Persimmon Sour from Serious Eats
I love persimmons! However, the persimmon doesn’t get much love. When you’re not eating them, you should be drinking them. With liquor! Why are you not doing this right now? It’s very autumnal. Here are some fall persimmon cocktails to try.
Spice Trade ~ I’m starting off fancy: a genever and persimmon cocktail with an anise and cardamom syrup for depth and sweetness.
Orange-Persimmon Margarita ~ It’s margarita time … only with persimmon added to the mix to give you some fall fruit goodness.
Persimmon Sour ~ Persimmon puree, gin and lime with a little simple syrup is a simple and satisfying fresh cocktail.
Persimmon Rum Spritzer ~ Refreshing and lightly sweet for those fall days that feel a little more like summer (we’ve been having a lot of those where I live).
Persimmon Mojitos ~ Mint and bubbles give the persimmon (and fall) a little oomph.
I never get sick of pumpkin-flavored everything. My new favorite is this pumpkiny bourbon cocktail I made with Savvy Housekeeping. It’s light and fluffy while being bold and spicy at the same time. It’s the perfect special-treat cocktail for all of autumn. Whether you have leftover pumpkins from Halloween or just want a Thanksgiving cocktail, this one will do the trick!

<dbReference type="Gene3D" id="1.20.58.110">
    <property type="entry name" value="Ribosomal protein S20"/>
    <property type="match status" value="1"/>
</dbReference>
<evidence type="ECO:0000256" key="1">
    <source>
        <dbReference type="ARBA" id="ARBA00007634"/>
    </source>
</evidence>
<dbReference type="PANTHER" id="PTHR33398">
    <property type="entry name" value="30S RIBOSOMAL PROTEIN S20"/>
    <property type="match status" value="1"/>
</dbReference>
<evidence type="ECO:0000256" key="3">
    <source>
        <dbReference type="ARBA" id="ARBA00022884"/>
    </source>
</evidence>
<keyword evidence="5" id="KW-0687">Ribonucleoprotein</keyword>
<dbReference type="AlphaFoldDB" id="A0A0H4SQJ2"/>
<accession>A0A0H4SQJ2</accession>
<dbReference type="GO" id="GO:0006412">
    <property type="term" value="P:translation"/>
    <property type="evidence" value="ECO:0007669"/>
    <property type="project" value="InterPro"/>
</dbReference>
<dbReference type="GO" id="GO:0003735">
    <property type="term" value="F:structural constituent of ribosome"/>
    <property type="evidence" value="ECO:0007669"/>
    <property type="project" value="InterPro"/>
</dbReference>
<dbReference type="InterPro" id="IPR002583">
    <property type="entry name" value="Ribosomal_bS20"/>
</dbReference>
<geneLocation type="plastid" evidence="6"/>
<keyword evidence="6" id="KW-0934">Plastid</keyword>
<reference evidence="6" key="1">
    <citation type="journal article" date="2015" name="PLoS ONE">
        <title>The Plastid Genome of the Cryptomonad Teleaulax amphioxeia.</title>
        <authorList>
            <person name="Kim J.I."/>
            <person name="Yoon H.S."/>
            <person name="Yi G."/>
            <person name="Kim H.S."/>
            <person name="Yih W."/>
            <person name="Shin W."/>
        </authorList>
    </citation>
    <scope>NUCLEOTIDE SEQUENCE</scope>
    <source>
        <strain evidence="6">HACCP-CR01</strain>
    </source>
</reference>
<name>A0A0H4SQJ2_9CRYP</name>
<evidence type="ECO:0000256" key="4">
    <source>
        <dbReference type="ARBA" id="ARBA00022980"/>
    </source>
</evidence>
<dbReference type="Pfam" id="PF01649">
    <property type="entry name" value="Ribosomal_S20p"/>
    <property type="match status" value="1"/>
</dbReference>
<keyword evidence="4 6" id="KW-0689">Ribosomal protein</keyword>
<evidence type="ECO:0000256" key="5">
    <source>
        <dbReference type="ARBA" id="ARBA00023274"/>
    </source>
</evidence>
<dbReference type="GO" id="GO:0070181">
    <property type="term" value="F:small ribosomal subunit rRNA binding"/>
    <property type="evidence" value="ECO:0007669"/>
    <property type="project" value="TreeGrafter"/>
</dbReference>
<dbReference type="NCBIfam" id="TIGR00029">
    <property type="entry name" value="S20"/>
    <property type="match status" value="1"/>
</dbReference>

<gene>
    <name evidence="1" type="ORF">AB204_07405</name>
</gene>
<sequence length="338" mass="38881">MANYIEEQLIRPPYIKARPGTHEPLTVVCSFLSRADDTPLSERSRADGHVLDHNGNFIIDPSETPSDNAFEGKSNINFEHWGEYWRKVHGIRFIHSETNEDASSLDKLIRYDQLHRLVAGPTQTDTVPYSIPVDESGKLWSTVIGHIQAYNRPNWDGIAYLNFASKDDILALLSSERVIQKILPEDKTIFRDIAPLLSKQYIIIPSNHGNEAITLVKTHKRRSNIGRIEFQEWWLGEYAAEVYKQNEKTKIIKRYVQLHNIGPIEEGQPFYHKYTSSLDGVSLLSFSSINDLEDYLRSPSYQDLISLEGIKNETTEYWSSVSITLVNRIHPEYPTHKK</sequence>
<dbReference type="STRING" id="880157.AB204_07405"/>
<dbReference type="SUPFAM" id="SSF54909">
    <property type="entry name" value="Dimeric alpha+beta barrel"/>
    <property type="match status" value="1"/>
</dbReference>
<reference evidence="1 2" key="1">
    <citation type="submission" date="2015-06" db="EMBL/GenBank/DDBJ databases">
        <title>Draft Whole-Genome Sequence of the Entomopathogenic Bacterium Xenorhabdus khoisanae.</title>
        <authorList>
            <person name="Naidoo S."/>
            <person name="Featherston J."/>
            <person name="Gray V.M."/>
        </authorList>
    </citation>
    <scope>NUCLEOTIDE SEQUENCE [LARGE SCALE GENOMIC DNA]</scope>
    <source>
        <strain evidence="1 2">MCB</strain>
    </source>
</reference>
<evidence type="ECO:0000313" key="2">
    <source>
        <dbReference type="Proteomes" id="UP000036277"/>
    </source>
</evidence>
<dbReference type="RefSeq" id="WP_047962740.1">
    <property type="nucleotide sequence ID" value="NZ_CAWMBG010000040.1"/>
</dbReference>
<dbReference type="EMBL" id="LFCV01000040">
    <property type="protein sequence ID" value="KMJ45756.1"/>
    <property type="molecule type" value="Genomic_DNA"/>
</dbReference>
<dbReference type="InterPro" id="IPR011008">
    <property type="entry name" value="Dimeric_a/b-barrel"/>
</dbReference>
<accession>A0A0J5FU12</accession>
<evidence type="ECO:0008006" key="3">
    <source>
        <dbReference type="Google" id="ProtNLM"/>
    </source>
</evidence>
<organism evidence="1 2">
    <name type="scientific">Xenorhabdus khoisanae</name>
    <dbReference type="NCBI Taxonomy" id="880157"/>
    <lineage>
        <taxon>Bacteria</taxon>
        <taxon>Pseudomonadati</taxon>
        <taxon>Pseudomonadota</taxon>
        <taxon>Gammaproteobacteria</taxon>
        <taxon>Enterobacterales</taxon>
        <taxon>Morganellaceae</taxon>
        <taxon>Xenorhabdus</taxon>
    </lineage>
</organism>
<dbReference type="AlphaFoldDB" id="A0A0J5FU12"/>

We used St. Elizabeth Allspice Dram, but you could also make it with homemade allspice dram. (I used up all my DIY allspice dram on Tiki creations already!) For the pumpkin puree, you can use the canned variety (just be sure it’s not flavored at all) or make your own fresh pumpkin puree. If you’re concerned about using raw egg whites, you can use pasteurized egg whites. However, we used fresh eggs straight from the Savvy Housekeeping chicken coop!
1 1/2 ounces bourbon
1/2 ounce allspice liqueur
1/2 ounce simple syrup
2 tablespoons pumpkin puree
1/4 ounce lemon juice
1 egg white
2-3 dashes Angostura bitters
Pour the bourbon, liqueur, simple syrup, puree, lemon juice, and egg white into a shaker without ice and shake hard for about 30 seconds. Add ice and shake again for about 1 minute. Ice will build up on the outside of the shaker if you’ve done it right, so you’ll need to cover the shaker with a tea towel first so your hands won’t get too cold. Crack the shaker open and pour out the drink through the gap. Top with bitters.